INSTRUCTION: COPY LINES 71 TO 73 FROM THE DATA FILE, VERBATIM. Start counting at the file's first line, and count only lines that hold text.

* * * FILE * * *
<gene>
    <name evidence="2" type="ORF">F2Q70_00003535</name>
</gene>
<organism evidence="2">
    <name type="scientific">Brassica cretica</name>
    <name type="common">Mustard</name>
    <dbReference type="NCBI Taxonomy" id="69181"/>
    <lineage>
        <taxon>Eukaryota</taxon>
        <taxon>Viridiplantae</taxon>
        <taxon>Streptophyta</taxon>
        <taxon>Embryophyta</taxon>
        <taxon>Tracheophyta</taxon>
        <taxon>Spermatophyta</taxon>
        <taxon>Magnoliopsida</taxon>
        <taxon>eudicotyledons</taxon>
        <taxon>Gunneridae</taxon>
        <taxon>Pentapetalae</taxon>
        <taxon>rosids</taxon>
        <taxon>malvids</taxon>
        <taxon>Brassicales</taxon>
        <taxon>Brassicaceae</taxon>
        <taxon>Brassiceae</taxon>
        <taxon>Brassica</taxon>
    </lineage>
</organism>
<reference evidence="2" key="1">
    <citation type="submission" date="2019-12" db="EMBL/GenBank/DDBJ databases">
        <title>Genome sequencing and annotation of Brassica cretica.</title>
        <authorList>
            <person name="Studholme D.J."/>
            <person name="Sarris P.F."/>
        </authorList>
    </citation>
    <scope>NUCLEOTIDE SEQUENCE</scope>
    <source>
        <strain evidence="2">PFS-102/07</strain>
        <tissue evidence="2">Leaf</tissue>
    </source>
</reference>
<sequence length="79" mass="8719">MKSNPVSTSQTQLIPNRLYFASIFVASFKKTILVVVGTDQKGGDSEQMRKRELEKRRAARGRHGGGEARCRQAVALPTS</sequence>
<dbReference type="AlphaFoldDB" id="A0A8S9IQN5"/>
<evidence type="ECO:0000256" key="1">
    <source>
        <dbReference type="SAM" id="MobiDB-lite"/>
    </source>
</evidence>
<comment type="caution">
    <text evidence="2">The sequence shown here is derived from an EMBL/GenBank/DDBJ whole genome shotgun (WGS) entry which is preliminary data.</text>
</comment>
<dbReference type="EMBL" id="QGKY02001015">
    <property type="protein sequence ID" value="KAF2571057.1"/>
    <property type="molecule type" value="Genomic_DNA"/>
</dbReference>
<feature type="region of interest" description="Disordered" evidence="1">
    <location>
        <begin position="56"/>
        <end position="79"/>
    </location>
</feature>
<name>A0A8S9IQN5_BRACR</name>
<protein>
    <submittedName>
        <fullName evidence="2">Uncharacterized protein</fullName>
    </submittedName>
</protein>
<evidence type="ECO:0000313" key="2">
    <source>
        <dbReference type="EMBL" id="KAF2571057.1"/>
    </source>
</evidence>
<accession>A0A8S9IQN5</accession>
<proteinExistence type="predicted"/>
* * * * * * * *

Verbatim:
</evidence>
<accession>A0A8S9IQN5</accession>
<proteinExistence type="predicted"/>